Oliver, the Spaceship, and Me

Oliver, the Spaceship, and Me

by Lynn Rowe Reed
     
 

Friendship proves to be as complicated at rocket science in this zany process book with art that's out of this world. It covers all the steps in designing and building a machine, then launches into a whimsical fantasy.

Unbelievable! Oliver invited Kevin Shipman instead of his best friend to go to the planetarium for his birthday. Well, his best friend has a…  See more details below

Overview

Friendship proves to be as complicated at rocket science in this zany process book with art that's out of this world. It covers all the steps in designing and building a machine, then launches into a whimsical fantasy.

Unbelievable! Oliver invited Kevin Shipman instead of his best friend to go to the planetarium for his birthday. Well, his best friend has a trip of his own trip planned. He's going to zoom right into space in his own rocket ship-and leave Oliver behind. With some help from an engineer, a metal fabricator, a welder, a plumber, an electrician, and a fabulous artist, the spaceship is ready to blast off. But who should get the first ride in the single passenger seat?

Editorial Reviews

Children's Literature - Candice Ransom
Carter and Oliver are best friends. They "love all the same things—especially planning to be astronauts someday." On Oliver's birthday, he is allowed to invite one friend to the planetarium, but he takes another boy instead of Carter. Carter is so mad he vows to build his own spaceship and fly off into space without his former best friend. He turns his I'll-show-him attitude into good ol' can-do American spirit. He sketches a plan of his spaceship, complete with meteor detectors and a compartment for candy and soda, then draws up a list of subcontractors. His grown-up helpers, from the architect to the electrician, accept the first ride as payment. All goes well until the end, when Carter realizes he only has one extra seat. Who will he take on his first journey? Reed's illustrations are enormously appealing. Naive, bold, acrylic figures are reminiscent of a child's finger painting. The reader feels he created the art himself. Photoshop-collaged tools and building materials add a touch of realism, further fueling the reader's imagination. In books, all things are possible, even blasting off into outer space in a homemade spaceship with one's forever best friend. This title is charming and fun. Reviewer: Candice Ransom
School Library Journal

K-Gr 2

Oliver is supposed to be Carter's best friend, so when he chooses another boy to take to the planetarium for his birthday, Carter decides to seek revenge by building a spaceship and blasting off without him. His plan includes getting a professional blueprint, cutting the metal, welding the pieces together, and then adding plumbing, electricity, and decorations. He finds various adults (with names like Ms. Joiner and Mr. Sparks) to help him build it, and he promises each one a seat on the rocket's maiden voyage. But when the ship is built, Carter realizes that he can only invite one person along since there are only two seats. Thanking all his helpers, he decides to blast off with Oliver instead. The artwork is a mishmash of blobby, childish-looking acrylic painting and construction objects done in Photoshop, and the combination doesn't blend very well. Although Oliver can be seen spying on the spaceship-building process in each of the pictures, he does nothing to regain Carter's trust and seems unworthy of the honor bestowed upon him. The book summary calls this a book about friendship, but the text does little to support the concept. Although Carter is upset about Oliver choosing another kid to join him on an adventure, he ends up doing much the same thing when he breaks his promises to the people who help him.-Martha Simpson, Stratford Library Association, CT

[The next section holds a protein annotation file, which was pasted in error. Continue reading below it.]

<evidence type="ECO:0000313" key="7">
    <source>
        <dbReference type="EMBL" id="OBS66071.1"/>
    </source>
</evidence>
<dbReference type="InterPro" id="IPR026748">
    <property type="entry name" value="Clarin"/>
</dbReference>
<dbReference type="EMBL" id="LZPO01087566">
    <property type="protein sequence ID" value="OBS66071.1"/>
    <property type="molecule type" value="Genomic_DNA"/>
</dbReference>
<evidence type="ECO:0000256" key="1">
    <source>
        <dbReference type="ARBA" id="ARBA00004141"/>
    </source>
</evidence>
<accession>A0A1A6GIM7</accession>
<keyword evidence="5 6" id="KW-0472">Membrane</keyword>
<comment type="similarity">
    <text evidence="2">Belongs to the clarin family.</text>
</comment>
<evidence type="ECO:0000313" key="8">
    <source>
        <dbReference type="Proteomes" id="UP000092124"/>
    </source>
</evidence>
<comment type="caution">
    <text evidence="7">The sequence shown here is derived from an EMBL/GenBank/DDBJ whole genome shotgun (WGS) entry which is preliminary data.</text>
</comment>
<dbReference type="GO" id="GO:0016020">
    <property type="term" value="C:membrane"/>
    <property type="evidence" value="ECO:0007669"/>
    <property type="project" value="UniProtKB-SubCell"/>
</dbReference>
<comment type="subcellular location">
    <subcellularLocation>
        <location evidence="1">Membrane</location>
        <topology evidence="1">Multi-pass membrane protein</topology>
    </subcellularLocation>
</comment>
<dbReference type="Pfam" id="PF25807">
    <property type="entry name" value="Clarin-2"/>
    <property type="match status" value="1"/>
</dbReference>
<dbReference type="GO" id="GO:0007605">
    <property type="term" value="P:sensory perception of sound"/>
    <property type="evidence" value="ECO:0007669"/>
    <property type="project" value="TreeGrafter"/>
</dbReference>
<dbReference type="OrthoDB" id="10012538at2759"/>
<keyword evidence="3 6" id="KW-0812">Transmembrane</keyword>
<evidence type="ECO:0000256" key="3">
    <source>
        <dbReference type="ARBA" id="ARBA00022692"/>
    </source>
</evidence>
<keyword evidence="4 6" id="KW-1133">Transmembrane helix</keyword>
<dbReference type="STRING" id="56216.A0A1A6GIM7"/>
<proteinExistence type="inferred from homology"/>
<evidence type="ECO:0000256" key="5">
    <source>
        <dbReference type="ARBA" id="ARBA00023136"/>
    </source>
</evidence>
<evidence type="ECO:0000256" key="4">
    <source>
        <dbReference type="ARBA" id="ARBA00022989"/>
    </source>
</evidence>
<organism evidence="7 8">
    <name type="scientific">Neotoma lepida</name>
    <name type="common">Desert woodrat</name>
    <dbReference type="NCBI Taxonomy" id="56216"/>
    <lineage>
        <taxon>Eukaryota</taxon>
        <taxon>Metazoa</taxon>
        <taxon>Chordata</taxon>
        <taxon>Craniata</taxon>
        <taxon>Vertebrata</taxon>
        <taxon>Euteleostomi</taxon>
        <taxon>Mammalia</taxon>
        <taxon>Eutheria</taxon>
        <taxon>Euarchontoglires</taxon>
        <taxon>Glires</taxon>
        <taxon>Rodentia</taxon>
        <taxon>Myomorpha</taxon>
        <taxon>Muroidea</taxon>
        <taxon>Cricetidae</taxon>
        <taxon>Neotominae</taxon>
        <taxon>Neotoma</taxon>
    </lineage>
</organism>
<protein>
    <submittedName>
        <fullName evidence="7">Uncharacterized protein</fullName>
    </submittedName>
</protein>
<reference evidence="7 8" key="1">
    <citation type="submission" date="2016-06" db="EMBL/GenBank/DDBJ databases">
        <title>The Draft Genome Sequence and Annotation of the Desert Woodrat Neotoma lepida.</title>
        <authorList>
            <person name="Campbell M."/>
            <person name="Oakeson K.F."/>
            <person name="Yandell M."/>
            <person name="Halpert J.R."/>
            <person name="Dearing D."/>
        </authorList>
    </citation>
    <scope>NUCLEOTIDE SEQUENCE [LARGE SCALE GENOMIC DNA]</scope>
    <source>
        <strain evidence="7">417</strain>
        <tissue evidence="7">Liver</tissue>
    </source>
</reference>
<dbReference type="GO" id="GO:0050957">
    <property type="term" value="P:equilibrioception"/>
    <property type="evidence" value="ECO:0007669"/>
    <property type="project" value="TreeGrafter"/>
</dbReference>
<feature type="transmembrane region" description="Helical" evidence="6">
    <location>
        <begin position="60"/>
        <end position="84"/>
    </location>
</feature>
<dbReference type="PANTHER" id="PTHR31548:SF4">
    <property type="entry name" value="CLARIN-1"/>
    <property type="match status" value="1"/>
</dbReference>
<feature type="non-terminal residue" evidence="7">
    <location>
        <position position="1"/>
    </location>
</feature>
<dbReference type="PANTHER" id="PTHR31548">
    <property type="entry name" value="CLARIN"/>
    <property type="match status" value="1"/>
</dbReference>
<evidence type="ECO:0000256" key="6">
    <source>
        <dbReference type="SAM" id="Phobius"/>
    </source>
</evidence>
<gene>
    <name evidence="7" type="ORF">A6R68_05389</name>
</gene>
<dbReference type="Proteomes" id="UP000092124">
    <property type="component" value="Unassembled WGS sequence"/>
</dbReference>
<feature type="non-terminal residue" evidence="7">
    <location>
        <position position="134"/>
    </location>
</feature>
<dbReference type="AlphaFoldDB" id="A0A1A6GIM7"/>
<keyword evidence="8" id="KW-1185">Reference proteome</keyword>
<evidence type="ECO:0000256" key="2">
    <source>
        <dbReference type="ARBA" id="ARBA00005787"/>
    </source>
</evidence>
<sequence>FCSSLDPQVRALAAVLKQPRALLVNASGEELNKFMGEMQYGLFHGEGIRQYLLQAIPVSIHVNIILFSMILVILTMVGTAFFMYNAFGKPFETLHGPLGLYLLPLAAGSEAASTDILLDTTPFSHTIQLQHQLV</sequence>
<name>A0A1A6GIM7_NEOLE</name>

Kirkus Reviews
Carter is miffed when his best friend, Oliver, chooses someone else to go to the planetarium on his birthday. After all, they were planning on being best astronaut friends in the future. So Carter decides to build a spaceship, and phooey on Oliver. Reed's razzmatazz mixed-media artwork, with its juicy, funky acrylics and boldly incorporated photographs, floats the project as it flows from engineer to sheet-metal worker, welder, plumber and electrician. By now, readers could easily have forgotten about Oliver-a rather flimsy pretext for launching the project, anyway-except his little head keeps poking up on each page. But Carter is too involved in the job to notice. It is gratifying to watch the ship take shape and for young readers to meet such working folk as Mr. Cutler the sheet-metal worker and Ms. Joiner the welder. When Carter chooses Oliver for the inaugural flight (though he'd kinda-sorta promised that to his generous helpmates, but forgot there were only two seats), it's a nice gesture, but doesn't exactly-or even remotely-have anything meaningful to say about friendship. (Picture book. 5-8)

Product Details

ISBN-13:
9780823421930
Publisher:
Holiday House, Inc.
Publication date:
02/15/2009
Pages:
32
Product dimensions:
8.80(w) x 11.20(h) x 0.40(d)
Lexile:
AD680L (what's this?)
Age Range:
5 - 8 Years

Meet the Author

Lynn Rowe Reed created the energetic and unique illustrations for several books by Robin Pulver, including Silent Letters Loud and Clear, Nouns and Verbs Have a Field Day and Punctuation Takes a Vacation, a School Library Journal Best Book of the Year and Society of School Librarians International Honor Book. Lynn Rowe Reed lives in Indiana. Visit her online at lynnrowereed.com.

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